Trade access crucial ahead of challenging year for Australia

By Aidan Fortune

- Last updated on GMT

Trade access crucial ahead of challenging year for Australia

Related tags International trade Mla Beef Lamb

A challenging year ahead for the Australian meat sector may be bolstered by growing trade access, according to Meat & Livestock Australia (MLA).

In his first global markets update for 2018, MLA’s general manager of international markets Michael Finucan said trade deals at the start of the year were looking positive.

He said: “The year has begun with some significant news for Australia’s red meat and livestock industry around trade and market access, with the announcement  that an agreement has been reached by 11 parties to sign a revised Trans-Pacific Partnership (TPP) deal in Chile in March.  The deal, to be known as the Comprehensive and Progressive Trans-Pacific Partnership (CPTPP), follows the Australian Government concluding a Free Trade Agreement (FTA) with Peru.

“These market access gains will continue to benefit our industry with ongoing reductions in key tariff lines occurring in key markets.  Importantly, it will complement the gains derived from the other free trade agreements Australia has concluded to date.”

Finucan said the tariff arrangement between Australia and Mexico has been extended until the end of 2019.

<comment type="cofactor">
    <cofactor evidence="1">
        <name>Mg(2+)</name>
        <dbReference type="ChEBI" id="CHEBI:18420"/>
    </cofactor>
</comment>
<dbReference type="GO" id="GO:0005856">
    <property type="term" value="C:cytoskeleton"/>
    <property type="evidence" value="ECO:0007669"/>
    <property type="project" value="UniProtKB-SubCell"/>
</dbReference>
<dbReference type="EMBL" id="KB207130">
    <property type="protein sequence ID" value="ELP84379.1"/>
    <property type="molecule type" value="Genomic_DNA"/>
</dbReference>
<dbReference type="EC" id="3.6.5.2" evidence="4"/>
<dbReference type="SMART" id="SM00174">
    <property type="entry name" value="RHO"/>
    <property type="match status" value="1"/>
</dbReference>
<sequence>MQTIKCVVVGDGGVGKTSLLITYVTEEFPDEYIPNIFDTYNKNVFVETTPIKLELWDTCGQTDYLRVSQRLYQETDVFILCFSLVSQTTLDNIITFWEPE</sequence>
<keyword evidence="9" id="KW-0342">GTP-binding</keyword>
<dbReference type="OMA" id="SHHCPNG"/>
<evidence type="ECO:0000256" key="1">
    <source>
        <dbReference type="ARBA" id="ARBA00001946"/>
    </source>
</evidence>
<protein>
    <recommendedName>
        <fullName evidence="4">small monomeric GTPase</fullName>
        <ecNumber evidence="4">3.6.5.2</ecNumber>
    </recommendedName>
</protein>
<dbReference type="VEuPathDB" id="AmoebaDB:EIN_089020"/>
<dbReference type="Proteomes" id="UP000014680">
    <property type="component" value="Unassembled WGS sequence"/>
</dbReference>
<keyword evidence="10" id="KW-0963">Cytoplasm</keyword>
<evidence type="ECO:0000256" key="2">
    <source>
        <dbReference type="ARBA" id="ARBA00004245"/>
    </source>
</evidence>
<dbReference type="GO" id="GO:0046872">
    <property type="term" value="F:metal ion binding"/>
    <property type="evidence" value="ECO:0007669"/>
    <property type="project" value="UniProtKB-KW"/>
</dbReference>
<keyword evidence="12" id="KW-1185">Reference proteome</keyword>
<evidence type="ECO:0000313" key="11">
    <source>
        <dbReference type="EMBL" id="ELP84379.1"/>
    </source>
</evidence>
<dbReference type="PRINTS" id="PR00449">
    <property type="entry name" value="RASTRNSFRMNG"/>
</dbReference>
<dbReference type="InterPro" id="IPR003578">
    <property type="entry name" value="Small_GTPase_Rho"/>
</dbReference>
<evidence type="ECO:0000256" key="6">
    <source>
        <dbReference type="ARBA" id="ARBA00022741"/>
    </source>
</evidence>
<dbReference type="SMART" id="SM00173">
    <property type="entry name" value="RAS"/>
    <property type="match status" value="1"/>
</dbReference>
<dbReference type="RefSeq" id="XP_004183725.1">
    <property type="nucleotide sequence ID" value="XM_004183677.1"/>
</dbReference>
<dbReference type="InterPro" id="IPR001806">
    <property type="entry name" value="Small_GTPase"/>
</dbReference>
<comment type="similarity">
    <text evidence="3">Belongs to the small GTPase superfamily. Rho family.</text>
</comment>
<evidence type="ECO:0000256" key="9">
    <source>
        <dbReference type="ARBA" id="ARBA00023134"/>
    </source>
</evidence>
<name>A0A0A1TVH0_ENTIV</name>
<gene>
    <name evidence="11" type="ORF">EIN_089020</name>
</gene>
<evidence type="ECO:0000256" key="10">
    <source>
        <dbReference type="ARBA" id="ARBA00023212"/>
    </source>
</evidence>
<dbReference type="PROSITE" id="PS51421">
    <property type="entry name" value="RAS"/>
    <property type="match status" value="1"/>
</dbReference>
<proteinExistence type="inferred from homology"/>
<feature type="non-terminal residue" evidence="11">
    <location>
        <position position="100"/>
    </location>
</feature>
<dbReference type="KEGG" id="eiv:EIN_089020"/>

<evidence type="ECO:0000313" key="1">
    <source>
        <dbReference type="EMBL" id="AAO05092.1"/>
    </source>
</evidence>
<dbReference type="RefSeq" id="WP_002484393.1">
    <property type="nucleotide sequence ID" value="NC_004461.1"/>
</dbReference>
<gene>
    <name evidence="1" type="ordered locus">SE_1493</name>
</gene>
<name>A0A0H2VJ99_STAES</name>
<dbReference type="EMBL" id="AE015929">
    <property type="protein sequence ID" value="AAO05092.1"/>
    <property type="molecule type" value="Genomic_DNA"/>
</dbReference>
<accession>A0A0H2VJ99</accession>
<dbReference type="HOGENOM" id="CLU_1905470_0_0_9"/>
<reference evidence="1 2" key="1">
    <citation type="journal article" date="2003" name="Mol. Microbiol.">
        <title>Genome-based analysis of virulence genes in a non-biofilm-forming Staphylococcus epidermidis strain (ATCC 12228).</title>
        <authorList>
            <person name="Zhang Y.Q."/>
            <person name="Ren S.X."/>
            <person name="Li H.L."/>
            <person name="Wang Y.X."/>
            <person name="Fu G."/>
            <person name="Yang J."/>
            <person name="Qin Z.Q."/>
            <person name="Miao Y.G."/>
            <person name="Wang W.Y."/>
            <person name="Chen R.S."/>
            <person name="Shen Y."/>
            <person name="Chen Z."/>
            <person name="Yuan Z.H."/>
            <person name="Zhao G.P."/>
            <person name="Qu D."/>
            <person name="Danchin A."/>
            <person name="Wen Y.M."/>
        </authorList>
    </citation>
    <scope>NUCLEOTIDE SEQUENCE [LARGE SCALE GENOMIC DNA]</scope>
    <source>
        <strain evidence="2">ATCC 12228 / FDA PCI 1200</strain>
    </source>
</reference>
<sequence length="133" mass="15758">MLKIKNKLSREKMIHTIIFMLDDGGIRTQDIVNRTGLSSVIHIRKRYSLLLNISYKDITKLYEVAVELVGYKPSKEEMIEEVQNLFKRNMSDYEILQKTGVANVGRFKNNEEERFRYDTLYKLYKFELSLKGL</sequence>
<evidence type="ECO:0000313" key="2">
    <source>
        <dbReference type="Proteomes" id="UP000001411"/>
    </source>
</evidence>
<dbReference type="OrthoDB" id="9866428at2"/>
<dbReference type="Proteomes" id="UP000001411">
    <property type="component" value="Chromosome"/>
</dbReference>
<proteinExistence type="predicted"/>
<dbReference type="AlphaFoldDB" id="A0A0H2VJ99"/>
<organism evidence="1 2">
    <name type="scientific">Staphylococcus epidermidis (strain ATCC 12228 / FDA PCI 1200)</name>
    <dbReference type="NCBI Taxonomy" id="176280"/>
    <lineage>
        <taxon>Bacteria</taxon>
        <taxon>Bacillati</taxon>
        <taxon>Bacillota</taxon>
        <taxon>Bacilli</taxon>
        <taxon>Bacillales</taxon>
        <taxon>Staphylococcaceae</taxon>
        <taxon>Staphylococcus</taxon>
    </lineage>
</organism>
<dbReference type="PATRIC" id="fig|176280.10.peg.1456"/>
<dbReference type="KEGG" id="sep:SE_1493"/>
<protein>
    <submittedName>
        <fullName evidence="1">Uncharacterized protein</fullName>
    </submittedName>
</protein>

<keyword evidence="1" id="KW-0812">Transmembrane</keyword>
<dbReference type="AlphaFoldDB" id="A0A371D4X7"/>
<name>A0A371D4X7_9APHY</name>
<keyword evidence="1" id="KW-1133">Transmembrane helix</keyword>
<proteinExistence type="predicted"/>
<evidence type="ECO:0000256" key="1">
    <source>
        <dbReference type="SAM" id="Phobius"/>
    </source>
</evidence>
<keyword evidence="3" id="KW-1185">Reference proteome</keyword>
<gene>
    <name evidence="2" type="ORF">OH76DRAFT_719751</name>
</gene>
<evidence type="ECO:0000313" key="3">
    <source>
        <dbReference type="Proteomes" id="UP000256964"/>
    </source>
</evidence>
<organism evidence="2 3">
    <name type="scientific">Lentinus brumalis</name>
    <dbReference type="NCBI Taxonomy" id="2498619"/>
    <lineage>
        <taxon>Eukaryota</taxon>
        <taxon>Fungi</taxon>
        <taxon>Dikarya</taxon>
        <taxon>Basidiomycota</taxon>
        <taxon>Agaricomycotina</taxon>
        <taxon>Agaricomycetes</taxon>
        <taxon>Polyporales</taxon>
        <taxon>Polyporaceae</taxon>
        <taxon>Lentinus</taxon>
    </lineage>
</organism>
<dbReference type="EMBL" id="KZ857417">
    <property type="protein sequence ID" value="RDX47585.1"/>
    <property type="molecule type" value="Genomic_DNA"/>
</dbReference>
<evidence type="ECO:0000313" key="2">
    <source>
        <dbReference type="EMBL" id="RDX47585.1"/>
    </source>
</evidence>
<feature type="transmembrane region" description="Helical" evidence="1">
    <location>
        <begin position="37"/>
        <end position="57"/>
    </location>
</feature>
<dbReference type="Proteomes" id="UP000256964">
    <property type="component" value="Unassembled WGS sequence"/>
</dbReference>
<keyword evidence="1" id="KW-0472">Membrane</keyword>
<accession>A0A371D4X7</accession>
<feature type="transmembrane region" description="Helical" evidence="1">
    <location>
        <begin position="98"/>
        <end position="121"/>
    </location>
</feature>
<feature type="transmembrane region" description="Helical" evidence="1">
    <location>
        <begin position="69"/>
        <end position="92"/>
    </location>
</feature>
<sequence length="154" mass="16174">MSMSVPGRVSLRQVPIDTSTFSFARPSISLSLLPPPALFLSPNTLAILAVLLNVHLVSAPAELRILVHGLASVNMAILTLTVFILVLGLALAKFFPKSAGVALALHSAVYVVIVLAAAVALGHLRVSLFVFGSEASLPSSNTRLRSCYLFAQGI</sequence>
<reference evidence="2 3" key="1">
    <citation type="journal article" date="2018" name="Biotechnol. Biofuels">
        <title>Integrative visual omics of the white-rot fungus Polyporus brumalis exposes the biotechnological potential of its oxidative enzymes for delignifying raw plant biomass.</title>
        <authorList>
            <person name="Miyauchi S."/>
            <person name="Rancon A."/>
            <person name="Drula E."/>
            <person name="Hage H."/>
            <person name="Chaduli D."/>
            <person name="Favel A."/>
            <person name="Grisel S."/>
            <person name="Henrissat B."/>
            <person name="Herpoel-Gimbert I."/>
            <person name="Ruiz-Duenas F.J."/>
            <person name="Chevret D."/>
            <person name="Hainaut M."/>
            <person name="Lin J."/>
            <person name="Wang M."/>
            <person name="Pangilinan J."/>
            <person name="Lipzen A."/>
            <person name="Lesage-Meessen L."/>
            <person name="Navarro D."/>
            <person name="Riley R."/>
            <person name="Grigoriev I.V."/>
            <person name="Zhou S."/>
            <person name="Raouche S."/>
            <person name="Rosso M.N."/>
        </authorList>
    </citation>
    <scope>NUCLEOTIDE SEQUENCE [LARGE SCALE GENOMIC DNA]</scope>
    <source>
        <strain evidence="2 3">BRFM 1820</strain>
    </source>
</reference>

“In other good news for our industry, the Mexican Government has extended until 31 Dec 2019 the temporary exempt tariff-quota measure applicable to Australian beef imports. This will give confidence to exporters looking to start business to Mexico that they can build their trade relationships and business.”

He said the competitive domestic scene would benefit from this continued market access.

“With the ongoing competitive pressures in key markets these ongoing market access gains are key to the success and future prosperity of the Australian red meat industry. MLA’s cattle and sheep industry projections released recently indicated some of the pressures that are being faced. Cattle supplies are anticipated to remain tight in 2018 with only a small rise forecast in adult slaughter to 7.4 million head, as the herd rebuild continues.”

He also updated the industry on meat exports that weren’t as positive.

“It is shaping up to be a challenging year ahead for Australian beef exports, with expected increases in production and exports from many of our major competitors, including the US and Brazil,”​ said Finucan. “Australia's boxed beef exports are still predicted to edge above one million tonnes shipped weight (swt) following the forecasted growth in production, which will be larger than any year prior to 2013, as many strong international demand fundamentals remain in place.

“For sheep meat it is expected that both lamb and mutton exports will continue to follow domestic production shifts,” ​he added. “Exports are likely to plateau in 2018 before building up again in coming years. The increase in both sheep meat production and prices in 2017 highlights the strength of the market. Current market signals are showing no significant change to international demand in 2018 and with the anticipated softer overall sheep meat production, this year should see continued support for prices.”

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